The new position was expressed in the fact that under the new conditions the very centre of support of visual montage had to be moved to a new area and to new elements.
This support, as we have shown before, was, although often excessively 'aestheticised', the juncture between pieces, that is, the element lying outside of the depiction.
With the transition to audiovisual montage, the basic support of the montage of its visual components moves into the passage, into the elements within the visual depiction itself.
And the basic centre of support is no longer the element between the shots, the juncture, but the element within the shot, the accent within the
piece, that is, the constructive support of the actual structure of visual depiction. 12
Eisenstein is here referring to the shot and its internal construction: the 'visual depiction', as he calls it, 'the accent within the piece'. He cites the montage moment at the juncture, if we can call it that, between image and sound, so that the raw material of this dialectic is the shot as construction, plus the sound track. Attention is being drawn to montage understood in the vertical sense, where meaning is articulated in the interweaving of the shot's internal elements.
My intention has been to assert, in summary terms, the primacy of the shot in Eisenstein's theory. Whatever the changes in his conception of montage, there is a continued commitment in his writings to this notion of the shot and in many ways it provides the link between the early and the later aesthetics. There is nothing here that cannot be found in Eisenstein; all I have tried to do is to change the emphasis in our reading of his theory, against what is its more orthodox reading today.
The argument so far-or at least the attempt to set out the context or the elements for a future, more rigorous, argument-questions the view that there was a substantial break or difference between early and later Eisenstein (either in theory or in practice). This is not to say that there were no differences at all. Of course there were, but it now appears that these were shifts of emphasis rather than essence. Indeed in the final essays, particularly those on the synthesisation of the senses and pathos, Eisenstein seems to be moving towards the true centre of his aesthetic in a way that his early writings on montage did not. For it was always synchronisation-and here the difference with Brecht is crucial-that was at stake. His early montage theory was an attempt to establish a link between the cut-outs, the tableaux, the perfect aesthetic shots, and conjoin them within some overall idea or view. In synchronisation, that desire to provide each shot with the image that saturates each moment of the film, that gives the film its governing shape and idea is, in its embrace of aesthetic excess, a key not only to the later films but to the earlier ones as well. 13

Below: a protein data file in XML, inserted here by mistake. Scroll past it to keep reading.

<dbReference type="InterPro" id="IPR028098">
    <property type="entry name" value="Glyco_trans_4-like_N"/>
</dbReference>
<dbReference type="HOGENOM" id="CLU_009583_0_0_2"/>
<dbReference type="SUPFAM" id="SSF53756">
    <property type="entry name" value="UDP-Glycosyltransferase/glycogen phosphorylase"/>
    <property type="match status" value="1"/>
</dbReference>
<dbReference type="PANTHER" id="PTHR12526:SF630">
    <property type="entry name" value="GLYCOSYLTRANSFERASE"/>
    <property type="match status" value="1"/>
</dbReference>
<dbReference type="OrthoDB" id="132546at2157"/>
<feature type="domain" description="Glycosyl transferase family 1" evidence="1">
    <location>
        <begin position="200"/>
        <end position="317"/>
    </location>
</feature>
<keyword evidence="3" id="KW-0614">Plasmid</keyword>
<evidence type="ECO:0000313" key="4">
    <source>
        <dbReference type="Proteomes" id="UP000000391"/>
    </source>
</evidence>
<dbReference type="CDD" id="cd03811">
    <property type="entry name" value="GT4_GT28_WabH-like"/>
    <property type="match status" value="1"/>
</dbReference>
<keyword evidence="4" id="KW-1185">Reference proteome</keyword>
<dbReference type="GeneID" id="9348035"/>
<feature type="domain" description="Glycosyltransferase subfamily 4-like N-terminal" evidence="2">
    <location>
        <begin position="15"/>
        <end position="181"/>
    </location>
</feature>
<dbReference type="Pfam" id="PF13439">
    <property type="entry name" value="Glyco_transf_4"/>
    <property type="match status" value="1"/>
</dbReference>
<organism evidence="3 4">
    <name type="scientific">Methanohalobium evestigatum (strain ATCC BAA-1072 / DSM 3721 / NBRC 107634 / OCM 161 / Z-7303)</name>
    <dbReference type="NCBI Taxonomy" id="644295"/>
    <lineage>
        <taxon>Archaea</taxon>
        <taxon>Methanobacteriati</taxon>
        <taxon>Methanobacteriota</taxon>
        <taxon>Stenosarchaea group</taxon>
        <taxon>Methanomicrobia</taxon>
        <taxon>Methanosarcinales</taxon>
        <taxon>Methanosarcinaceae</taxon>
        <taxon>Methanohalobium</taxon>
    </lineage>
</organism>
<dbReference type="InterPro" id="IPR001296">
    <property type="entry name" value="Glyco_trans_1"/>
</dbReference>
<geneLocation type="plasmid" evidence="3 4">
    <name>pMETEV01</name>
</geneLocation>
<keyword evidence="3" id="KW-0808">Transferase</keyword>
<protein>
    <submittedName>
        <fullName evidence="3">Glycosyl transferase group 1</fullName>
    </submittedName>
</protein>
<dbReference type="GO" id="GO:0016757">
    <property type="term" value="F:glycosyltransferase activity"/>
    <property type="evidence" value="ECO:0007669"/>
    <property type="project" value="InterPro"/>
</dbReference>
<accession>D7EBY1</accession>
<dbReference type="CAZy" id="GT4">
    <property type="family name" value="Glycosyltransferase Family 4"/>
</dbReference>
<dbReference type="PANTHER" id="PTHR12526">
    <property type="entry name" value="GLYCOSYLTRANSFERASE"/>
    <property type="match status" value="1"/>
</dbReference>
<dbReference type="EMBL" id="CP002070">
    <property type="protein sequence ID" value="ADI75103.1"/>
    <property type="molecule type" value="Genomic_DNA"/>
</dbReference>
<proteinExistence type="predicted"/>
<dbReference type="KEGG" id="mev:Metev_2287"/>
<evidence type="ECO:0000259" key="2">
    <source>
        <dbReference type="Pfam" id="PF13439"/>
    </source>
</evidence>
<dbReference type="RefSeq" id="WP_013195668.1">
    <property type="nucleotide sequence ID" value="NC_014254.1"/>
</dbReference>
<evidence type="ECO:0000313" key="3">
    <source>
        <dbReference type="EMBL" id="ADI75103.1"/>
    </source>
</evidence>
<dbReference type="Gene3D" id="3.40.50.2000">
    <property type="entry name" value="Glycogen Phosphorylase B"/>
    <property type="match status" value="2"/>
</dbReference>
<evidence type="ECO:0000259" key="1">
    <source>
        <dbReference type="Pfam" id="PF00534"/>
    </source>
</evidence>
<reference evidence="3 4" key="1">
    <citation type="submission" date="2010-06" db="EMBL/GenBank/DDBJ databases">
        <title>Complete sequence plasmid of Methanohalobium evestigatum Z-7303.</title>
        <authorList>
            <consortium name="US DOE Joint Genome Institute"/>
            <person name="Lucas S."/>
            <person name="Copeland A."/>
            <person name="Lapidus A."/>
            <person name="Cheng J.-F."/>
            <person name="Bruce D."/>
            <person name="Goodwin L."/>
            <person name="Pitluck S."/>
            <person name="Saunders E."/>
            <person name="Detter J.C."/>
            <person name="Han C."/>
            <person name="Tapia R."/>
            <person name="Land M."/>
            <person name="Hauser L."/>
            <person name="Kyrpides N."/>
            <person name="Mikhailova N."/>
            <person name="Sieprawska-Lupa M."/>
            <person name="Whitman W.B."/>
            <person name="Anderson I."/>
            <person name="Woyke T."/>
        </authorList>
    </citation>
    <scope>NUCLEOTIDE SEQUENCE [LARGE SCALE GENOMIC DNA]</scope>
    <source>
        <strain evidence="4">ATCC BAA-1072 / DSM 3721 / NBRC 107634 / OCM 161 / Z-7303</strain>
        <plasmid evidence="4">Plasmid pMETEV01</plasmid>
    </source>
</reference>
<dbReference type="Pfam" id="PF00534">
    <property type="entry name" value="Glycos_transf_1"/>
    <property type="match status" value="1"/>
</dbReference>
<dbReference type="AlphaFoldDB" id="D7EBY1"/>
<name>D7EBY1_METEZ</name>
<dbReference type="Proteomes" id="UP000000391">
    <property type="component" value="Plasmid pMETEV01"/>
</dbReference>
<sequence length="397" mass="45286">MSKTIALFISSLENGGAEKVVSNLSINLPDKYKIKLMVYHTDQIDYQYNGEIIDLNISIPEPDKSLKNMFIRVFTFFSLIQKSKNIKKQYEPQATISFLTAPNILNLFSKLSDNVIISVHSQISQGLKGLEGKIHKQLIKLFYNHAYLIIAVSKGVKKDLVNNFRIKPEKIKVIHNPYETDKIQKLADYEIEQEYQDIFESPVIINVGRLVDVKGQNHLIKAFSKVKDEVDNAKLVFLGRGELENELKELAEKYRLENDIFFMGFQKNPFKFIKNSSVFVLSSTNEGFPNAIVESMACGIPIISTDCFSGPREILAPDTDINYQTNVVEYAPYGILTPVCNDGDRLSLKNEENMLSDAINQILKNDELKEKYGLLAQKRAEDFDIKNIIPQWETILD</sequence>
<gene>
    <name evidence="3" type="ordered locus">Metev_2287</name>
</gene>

In these endnotes Eisenstein is usually referred to as E, while works cited frequently or by several authors are abbreviated in accordance with the list below. References to archival sources held in the Central State Archive of Literature and the Arts, Moscow (TsGALI) are given in the following standard form of three numbers: fond, followed by opis' and then edinitsa khraneniya.

Barna / Y. Barna, Eisenstein (London and Bloomington, Ind.: 1973).

Christie and Elliott / I. Christie and D. Elliott (eds), Eisenstein at 90 (Oxford: 1988).

EAW / J.Leyda and Z. Voynow, Eisenstein at Work (New York: 1983).

ESW 1 / S.M. Eisenstein, Selected Works (ed. and trans. R. Taylor) Vol. 1: Writings 1922-34 (London and Bloomington, Ind.: 1988).

ESW 2 / S.M. Eisenstein, Selected Works (ed. M. Glenny and R. Taylor, trans. M. Glenny) Vol. 2: Towards A Theory of Montage (London and Bloomington, Ind.: 1991).

FF / R. Taylor and I. Christie (eds), The Film Factory: Russian and Soviet Cinema in Documents, 1896-1939 (London and Cambridge, Mass.: 1988).

Film Form / S.M. Eisenstein, Film Form: Essays in Film Theory (ed. and trans. J. Leyda) (New York: 1949).

IFF / R. Taylor and I. Christie (eds), Inside the Film Factory: New Approaches to Russian and Soviet Cinema (London and New York: 1991).

IP / S.M. Eisenstein, Izbrannye proizvedeniya v shesti tomakh (Selected Works in Six Volumes) (Moscow: 1964-71). The numeral indicates the volume number: e.g. IP 1.

Leyda / J. Leyda, Kino: A History of the Russian and Soviet Film (London: 1960).

Memories / Immoral Memories: An Autobiography by S.M. Eisenstein (trans. H. Marshall) (Boston, Massachusetts: 1983 and London: 1985).

NIN / S.M. Eisenstein, Non-Indifferent Nature (trans. H. Marshall) (New York: 1987).

Nizhny / V. Nizhny, Lessons with Eisenstein (ed. and trans. I. Montagu and J. Leyda) (London: 1962).

Seton / M. Seton, Sergei M. Eisenstein: A Biography (New York: 1960).